1989. The Council increased in the use of volunteers and other service organizations to supplement the programs offered, as well as increasing fund raising efforts to supplement the shrinking federal dollars.
1990. The Adult Guardianship Pilot program begun. The intent of the program was to provide representation and advocacy for residents of the Madison State Hospital, identified as needing this service. This program was later expanded to include anyone in Area 12 in need of the service and became known as Sentry services.
1991. Medicaid Waiver funding became available and many individuals at risk of institutionalization were maintained at home. Our Respite Care program was expanded to serve people on weekends and evenings and daily for temporary situations. We began using Case Aids to supplement the work of the Case Managers.
1992. The CHOICE (Community Home Options to Institutional Care for the Elderly and Disabled) program began and greatly increased the amount of service we could provide to non-Medicaid individuals at risk of institutionalization. We developed a new slogan for under our logo - Special Services for Special People."
1993. A new meal site was opened in Osgood. Title-III F Older Americans Act funds were received for Wellness Programs. We began the Prime Time Health and Fitness Council and a Prime Time Quarterly newsletter.
1994. A major change occurred. The Homemaker, Respite, and Attendant services were all contracted out to Home Health Agencies and were no longer delivered directly by the Council on Aging.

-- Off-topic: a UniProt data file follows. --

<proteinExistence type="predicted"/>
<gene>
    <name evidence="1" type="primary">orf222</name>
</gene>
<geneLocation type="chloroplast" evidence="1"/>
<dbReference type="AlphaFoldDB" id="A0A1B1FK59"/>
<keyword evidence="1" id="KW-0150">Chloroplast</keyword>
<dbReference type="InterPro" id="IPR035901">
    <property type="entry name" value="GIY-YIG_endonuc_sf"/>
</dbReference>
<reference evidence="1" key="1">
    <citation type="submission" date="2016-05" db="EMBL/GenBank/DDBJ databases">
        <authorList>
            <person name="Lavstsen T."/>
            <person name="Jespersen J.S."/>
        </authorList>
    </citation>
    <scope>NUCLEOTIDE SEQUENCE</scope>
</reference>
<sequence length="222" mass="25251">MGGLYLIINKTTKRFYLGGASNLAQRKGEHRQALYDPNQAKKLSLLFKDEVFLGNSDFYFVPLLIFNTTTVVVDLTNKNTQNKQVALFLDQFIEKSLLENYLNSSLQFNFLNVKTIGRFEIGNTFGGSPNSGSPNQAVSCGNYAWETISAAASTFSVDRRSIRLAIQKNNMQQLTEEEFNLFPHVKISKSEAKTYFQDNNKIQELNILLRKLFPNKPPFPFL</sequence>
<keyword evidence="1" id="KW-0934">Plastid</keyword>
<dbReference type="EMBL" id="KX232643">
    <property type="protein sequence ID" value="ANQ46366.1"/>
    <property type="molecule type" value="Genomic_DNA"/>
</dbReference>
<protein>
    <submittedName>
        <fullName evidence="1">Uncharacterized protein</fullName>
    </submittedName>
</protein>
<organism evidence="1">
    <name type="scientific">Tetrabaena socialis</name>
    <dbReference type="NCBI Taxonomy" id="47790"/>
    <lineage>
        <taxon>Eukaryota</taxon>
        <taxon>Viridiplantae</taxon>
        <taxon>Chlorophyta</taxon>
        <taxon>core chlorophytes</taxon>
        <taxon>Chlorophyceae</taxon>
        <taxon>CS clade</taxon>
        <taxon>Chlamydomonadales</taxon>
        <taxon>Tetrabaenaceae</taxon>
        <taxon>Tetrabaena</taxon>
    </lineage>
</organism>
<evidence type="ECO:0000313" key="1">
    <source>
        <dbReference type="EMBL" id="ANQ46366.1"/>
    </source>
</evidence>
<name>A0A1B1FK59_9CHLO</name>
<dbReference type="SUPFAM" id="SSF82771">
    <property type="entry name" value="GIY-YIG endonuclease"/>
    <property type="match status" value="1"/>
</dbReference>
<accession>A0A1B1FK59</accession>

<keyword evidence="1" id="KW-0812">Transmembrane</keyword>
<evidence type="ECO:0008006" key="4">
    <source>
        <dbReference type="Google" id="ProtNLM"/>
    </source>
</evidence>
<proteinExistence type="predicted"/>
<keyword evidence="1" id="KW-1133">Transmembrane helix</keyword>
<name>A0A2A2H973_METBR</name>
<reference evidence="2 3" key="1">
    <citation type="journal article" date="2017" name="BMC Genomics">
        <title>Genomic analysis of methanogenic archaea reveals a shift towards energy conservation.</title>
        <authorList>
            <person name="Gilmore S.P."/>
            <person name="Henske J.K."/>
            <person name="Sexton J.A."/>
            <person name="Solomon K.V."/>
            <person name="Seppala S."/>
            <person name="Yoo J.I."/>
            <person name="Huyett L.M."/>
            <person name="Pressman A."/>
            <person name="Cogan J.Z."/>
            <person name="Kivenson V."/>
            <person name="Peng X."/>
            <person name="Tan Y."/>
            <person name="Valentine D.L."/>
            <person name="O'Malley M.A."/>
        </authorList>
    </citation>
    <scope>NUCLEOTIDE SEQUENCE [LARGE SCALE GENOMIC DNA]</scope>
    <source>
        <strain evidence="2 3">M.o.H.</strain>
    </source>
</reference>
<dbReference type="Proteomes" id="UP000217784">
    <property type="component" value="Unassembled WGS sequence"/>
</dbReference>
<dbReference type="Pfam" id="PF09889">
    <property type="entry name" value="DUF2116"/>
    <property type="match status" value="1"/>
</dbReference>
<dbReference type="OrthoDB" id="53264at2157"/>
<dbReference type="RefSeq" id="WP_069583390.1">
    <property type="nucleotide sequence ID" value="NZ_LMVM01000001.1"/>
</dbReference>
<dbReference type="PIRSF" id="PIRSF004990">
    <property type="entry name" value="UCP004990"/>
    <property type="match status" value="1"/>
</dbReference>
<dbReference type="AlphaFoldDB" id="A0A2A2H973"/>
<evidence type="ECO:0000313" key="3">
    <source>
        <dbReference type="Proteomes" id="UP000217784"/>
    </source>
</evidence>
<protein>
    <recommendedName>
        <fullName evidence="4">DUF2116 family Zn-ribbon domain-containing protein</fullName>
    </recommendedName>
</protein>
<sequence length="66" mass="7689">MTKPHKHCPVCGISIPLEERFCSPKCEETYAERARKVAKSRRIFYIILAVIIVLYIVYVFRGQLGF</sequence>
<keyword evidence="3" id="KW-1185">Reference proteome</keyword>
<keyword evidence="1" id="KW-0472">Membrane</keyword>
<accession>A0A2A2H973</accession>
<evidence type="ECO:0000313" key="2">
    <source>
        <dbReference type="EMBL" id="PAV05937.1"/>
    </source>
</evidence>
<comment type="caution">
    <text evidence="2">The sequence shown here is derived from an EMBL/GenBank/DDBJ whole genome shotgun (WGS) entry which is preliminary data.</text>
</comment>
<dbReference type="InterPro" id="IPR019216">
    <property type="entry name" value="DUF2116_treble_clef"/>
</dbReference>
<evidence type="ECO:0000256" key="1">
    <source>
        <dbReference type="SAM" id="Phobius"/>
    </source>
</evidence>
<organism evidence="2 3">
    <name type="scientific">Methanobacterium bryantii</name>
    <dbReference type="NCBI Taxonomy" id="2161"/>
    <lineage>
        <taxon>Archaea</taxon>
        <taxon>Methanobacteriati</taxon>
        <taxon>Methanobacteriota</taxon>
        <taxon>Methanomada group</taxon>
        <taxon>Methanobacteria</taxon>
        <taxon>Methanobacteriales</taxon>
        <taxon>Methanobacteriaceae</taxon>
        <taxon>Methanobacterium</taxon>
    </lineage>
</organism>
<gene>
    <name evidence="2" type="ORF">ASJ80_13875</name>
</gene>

1995. This year marked our 20th Anniversary. The name was changed to Area 12 Council on Aging and Community Services, Inc. to better reflect the expansion of our services to all age groups with a need that could be met through home and community based services.
1996. We moved to a new office building and dedicated our conference room to Board Member Emeritus H.C. “Red” Benedict and our consultation room to Board Member Emeritus Dellas Ross. We also joined the Great Lakes Alliance – 10 area agencies on aging from 5 different states that formed a coalition to develop ways to increase revenue. Additionally we completed our first homeowner rehabilitation project.
1997. The South East Indiana Transit bus started in Dearborn County. This bus operated a public transit route from Aurora, Lawrenceburg, and Greendale to the Greater Cincinnati Airport and Florence Mall where connections could be made to go to other destinations in Cincinnati and Northern Kentucky.
1998. A second bus was added to the Dearborn County Public Transit system (SEIT). We expanded the route to include several more areas of Aurora, Lawrenceburg and Greendale including the Dearborn County Hospital area.
We participated in 2 housing projects in the Aurora north side area – infill housing and homeowner rehabilitation.
1999. After 20+ years, the transportation service was equipped with radio service enabling us to communicate with our drivers as needed. And we received seed money to start our Aging Resource Center. We Completed the North Dearborn Village 54 unit senior independent living facility in Logan, Indiana and rehabbed a school into a 25 unit senior independent living facility – Dublin Village in Dublin, Indiana. We established a separate corporation for housing, Area 12 Housing.